These two frameworks do not mix well. They simply cannot. It means that sometimes, in Galaxy 2, you’re wandering around looking for some trinket or trying to figure out where to go, and sometimes, you’re plowing forward through a stage. I don’t mind either on its own, but it can lead to moments of confusion. It’s not like Galaxy 2 is a hugely complex game, so your disorientation never lasts for long, but there are more parts in Galaxy 2 when you’ll be trying to figure out where you need to go than in a traditional linear Mario game. And that would be O. K. if the game was more like Mario 64.
Unfortunately, you rarely ever come across the smaller challenges that made 64 great. You’ll never find a penguin that you need to carry back to its mother or find a secret slide to meander down. Instead, you’ll spend an entire level shooting toward a single, obvious goal, which is totally different. You never really scramble to get another star, either. When I first played through Mario 64 all the way, I had a number of times when I was desperate to get just a few more stars to unlock the next area. It was a relief to open up more opportunities to get stars. This was a wonderful experience. Now, you only really have to replay a level. This makes getting the requisite number of stars feel more like backtracking, not fully exploring an area. At the same time, chasing new stars usually means playing through a level with a wildly different structure. That’s cheating. I should be playing in a different part of the same level, not playing through something that’s been totally switched around. On the rare occasions 64 changed, it did so subtly. Here, you wouldn’t be at fault to mistake some levels’ revisits for entirely different galaxies.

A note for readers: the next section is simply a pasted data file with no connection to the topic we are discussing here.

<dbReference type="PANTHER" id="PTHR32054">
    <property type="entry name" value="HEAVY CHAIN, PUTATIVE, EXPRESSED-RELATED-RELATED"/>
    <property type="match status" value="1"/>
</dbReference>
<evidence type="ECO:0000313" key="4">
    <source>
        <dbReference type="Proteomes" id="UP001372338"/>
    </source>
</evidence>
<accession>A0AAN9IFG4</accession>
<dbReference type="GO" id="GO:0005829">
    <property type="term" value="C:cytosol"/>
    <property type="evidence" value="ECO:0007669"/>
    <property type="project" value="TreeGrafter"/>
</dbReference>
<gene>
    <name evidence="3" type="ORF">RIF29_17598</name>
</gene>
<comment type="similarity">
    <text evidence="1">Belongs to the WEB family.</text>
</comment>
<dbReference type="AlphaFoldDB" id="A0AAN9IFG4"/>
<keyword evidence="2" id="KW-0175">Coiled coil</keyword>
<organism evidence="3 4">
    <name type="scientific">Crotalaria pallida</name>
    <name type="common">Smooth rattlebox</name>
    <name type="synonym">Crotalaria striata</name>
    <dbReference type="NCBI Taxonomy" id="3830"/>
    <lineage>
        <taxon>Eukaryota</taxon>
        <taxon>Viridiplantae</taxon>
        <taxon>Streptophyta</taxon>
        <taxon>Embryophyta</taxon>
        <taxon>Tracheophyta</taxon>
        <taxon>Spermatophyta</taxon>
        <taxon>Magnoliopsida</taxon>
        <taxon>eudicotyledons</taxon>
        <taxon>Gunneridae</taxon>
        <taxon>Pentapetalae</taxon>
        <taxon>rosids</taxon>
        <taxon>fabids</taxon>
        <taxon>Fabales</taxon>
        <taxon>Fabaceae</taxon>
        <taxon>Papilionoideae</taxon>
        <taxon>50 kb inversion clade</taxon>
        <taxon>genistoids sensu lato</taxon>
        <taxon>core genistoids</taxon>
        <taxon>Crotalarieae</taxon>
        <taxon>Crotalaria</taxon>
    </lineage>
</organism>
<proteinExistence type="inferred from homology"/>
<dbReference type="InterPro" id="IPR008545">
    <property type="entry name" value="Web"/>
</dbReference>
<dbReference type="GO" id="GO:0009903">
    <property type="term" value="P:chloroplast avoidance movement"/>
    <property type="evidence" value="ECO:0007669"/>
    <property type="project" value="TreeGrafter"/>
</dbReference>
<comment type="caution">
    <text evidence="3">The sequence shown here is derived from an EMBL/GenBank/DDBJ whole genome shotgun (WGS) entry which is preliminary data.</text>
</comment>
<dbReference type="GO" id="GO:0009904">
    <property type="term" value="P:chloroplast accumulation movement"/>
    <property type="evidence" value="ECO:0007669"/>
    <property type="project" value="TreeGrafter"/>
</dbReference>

When you actually get a star, it’s a much less spectacular experience. You don’t feel elation, or that you’re one step closer to defeating Bowser. You feel like you now have enough shiny things to get through a barrier. The sense that you’ve accomplished a great feat of problem-solving is gone when you feel like you’ve only won because you got to the end of a level.
Super Mario Galaxy 2 is too much like Mario 3 because you have to chase after one thing at a time and play through a linear series of levels, and it’s too much like 64 because you have to spend too much time wondering what you have to do. It’s too straightforward, and yet not straightforward enough. It straddles an awkward boundary, and I find myself wishing that it was both more simple and more complex. This also means that the levels, as a whole, aren’t as strong. Worlds are now sorted arbitrarily, as opposed to having a common theme, like in 3. It’s true that the worlds in Mario 3 were basic, elemental stuff, but they all felt different, yet homogeneous within themselves. There was a logical flow to levels. Yet because of Mario 64 influences, the game doesn’t see a need to order the positions of its levels. And because of the Mario 3 bits, the game doesn’t see the need to focus on fewer, stronger levels. A lesser quantity of levels means a greater quality of levels. As it stands, the massive level list is much more hit-or-miss than it is in 64. Ideally, Super Mario 64 would adhere more strictly to one of these styles. I’m fine with either, really; within the Mario franchise alone, 3D platformers have done well on both sides of the divide. You don’t have to copy Mario 64 simply because you’re 3D. But you do have to have a solid framework, and Galaxy 2 just doesn’t.